September 7th, 2020

Using ts-node with Global Types

Like many TypeScript projects, I’m using mocha to run tests via ts-node. Everything was working great until the project needed to introduce a global variable requiring a global.d.ts type declaration file. Compiling the project worked, but ts-node seemingly couldn’t find the type declaration.

Updated: 12/30/21 for recent versions of TypeScript/ts-node

We can use declare to tell TypeScript that global contains a property with a given type.

declare global
 let myGlobal: number

Now we’re able to set global.myGlobal in the application without type errors.

For older versions of TypeScript

Getting right into it with a contrived example, given a global.d.ts declaring a global variable, named myGlobal:

declare const myGlobal: number

namespace NodeJS {
  interface Global {
    myGlobal: number

And a file that defines the global via global.myGlobal = 100, now any script that uses myGlobal via ts-node will fail with the following error:

TSError: ⨯ Unable to compile TypeScript:
test/mainTest.ts:3:17 - error TS2552: Cannot find name 'myGlobal'.

This is happening because ts-node isn’t looking for global.d.ts file. After doing some research the first time I ran into this, I found two common suggestions:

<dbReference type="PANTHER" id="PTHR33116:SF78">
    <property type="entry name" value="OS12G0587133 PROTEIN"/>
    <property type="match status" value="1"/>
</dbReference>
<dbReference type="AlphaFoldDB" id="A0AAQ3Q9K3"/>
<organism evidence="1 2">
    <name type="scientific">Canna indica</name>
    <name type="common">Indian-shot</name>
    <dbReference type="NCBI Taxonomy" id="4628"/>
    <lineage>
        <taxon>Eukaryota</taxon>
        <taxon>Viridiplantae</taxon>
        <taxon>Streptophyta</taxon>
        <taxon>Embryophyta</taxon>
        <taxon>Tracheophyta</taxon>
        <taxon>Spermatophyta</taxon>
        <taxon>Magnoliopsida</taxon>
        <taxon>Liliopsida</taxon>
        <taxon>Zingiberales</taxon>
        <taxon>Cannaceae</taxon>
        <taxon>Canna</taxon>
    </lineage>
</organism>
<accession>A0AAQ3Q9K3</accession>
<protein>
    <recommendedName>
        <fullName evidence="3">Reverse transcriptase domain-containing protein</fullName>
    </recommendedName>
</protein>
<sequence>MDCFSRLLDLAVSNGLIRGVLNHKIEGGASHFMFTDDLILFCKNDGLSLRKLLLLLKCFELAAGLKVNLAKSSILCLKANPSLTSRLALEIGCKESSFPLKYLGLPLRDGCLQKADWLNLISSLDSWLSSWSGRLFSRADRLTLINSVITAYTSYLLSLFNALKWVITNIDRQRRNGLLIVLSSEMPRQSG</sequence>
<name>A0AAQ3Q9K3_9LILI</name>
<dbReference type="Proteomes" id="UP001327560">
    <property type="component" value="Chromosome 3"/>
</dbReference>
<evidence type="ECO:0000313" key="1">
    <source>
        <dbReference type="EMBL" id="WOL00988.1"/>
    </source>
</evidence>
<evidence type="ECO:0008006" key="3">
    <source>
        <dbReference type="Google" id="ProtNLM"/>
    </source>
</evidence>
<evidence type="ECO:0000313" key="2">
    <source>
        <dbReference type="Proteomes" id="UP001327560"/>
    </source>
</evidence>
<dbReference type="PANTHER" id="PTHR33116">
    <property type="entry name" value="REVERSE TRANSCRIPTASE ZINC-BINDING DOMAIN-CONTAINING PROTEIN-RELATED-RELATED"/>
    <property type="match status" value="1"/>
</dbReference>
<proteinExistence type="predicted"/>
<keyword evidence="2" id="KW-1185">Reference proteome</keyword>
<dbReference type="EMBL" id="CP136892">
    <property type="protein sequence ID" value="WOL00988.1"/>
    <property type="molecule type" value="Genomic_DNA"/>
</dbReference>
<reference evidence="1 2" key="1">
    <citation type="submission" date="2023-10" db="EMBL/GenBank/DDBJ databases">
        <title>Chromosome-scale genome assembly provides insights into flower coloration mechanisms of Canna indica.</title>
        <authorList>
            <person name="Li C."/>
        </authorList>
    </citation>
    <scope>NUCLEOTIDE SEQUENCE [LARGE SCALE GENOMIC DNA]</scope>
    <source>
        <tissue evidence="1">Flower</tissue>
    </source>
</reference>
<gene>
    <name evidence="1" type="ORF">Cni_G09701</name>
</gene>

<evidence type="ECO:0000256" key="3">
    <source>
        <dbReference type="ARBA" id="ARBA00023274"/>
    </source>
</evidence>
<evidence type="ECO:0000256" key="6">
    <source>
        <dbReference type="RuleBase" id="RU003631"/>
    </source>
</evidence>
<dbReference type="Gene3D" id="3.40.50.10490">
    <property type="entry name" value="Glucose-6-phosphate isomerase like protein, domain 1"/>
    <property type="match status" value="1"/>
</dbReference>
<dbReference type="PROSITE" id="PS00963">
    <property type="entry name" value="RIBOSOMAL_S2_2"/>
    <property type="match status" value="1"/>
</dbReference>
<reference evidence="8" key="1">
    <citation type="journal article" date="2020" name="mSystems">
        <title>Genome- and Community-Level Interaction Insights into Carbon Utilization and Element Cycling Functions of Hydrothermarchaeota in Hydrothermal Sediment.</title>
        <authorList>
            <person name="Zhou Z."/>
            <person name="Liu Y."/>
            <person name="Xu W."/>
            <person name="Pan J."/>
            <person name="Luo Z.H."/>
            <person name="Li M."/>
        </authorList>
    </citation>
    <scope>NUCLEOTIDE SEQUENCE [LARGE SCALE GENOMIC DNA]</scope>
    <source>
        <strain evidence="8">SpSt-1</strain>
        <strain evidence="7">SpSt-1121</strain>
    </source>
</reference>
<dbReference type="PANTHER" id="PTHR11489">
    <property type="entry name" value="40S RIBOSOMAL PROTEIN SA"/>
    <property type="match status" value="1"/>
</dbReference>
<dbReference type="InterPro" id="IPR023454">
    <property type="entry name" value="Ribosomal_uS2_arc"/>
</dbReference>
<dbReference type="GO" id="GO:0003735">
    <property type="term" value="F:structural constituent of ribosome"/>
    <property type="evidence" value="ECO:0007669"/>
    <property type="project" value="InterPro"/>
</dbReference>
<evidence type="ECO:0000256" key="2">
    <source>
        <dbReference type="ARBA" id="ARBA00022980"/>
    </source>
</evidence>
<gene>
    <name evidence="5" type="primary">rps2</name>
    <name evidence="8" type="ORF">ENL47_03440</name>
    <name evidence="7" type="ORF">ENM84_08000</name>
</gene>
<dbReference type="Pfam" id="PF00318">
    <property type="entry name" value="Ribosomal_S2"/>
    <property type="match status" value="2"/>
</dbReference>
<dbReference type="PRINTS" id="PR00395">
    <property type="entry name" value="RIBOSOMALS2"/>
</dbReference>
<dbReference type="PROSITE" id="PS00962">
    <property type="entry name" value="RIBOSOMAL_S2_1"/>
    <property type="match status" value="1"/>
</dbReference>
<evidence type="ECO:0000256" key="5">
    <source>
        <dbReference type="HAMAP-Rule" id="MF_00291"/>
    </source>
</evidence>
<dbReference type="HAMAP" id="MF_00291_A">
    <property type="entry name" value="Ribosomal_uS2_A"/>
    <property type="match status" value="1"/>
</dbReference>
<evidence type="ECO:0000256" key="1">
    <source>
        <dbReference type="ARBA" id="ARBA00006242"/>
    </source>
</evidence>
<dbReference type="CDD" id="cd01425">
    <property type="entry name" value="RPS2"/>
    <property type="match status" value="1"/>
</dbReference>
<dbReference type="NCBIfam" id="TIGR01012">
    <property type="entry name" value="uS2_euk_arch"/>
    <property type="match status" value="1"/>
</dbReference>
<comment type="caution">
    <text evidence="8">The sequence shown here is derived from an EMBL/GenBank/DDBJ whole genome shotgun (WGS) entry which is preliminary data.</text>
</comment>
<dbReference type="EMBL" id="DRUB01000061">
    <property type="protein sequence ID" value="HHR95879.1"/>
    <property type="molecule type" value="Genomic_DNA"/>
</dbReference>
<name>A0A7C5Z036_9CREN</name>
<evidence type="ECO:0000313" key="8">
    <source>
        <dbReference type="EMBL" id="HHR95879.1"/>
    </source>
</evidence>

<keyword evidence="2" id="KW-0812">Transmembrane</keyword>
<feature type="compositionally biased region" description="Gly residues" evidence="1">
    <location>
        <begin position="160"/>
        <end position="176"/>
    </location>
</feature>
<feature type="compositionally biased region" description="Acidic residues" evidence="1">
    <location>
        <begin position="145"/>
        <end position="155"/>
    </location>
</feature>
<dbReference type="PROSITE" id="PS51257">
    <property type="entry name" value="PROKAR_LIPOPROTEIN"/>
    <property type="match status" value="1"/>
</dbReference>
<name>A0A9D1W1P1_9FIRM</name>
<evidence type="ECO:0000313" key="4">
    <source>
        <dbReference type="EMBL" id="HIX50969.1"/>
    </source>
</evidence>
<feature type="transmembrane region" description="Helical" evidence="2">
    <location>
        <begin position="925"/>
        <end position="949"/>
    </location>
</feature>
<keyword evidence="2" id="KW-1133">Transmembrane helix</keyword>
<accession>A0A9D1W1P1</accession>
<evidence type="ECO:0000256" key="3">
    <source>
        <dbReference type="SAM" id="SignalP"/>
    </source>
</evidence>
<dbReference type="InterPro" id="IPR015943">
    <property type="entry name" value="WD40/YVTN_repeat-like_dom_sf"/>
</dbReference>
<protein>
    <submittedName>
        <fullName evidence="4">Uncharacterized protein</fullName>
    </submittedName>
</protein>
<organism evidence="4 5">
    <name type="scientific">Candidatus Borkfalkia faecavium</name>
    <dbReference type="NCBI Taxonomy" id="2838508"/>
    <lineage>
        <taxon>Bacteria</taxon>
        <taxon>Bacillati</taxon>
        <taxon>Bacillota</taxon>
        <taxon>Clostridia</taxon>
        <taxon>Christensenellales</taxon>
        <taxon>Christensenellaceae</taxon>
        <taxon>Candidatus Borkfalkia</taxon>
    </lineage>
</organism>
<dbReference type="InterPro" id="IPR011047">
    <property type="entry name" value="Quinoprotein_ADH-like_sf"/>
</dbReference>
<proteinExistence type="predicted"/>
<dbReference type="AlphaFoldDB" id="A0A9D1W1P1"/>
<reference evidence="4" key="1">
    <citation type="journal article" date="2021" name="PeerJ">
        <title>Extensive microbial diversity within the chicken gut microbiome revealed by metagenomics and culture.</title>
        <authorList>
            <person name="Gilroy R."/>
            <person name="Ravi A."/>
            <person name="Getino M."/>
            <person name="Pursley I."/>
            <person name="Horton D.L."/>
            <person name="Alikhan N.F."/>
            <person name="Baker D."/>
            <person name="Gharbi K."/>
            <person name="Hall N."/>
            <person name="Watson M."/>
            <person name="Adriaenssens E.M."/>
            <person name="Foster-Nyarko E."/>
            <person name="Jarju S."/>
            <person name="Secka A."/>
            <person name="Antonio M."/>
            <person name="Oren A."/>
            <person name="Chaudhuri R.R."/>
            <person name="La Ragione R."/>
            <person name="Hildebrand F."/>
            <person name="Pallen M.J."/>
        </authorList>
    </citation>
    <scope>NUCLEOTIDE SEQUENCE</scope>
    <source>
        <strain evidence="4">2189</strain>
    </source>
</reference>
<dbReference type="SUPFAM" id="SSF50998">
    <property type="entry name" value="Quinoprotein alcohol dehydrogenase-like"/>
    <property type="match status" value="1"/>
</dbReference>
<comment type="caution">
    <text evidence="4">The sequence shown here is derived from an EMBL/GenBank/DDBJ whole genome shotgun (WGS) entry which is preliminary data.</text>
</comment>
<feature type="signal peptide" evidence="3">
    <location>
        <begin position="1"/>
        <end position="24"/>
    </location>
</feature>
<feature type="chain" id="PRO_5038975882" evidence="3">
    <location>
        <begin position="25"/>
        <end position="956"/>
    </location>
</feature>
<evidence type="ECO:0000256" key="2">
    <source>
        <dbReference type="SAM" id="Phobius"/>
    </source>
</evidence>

1. Pass the --files flag to ts-node so ts-node will compile all TypeScript files defined by your tsconfigs files key. The large downside here being that each time you use ts-node all of those files will be compiled resulting in slower startup time.
  2. Define typeRoots. Again, this works, but you no longer have automatic type declaration detection.

Because of the downsides each solution came with, I searched for a better approach and thankfully, found one. Well, two.

The first option was to use a triple slash directive to associate the file that declares the global value with the declaration file.

/// <reference types="./global" />
global.myGlobal = 100

Note: Omit the .d.ts file extension.

This effectively says ‘this file depends on these types, when importing me please import the types too’. Running npx tsc completed successfully, as did our ts-node powered mocha tests.

The next solution seemed almost obvious after I found it. The global.d.ts file can be imported.

import "./global.d"
global.myGlobal = 100

Now running tsc and our ts-node script, both complete successfully.

It took a bit of trial, error, and google, but I’m pretty happy with how simple the solution ended up being.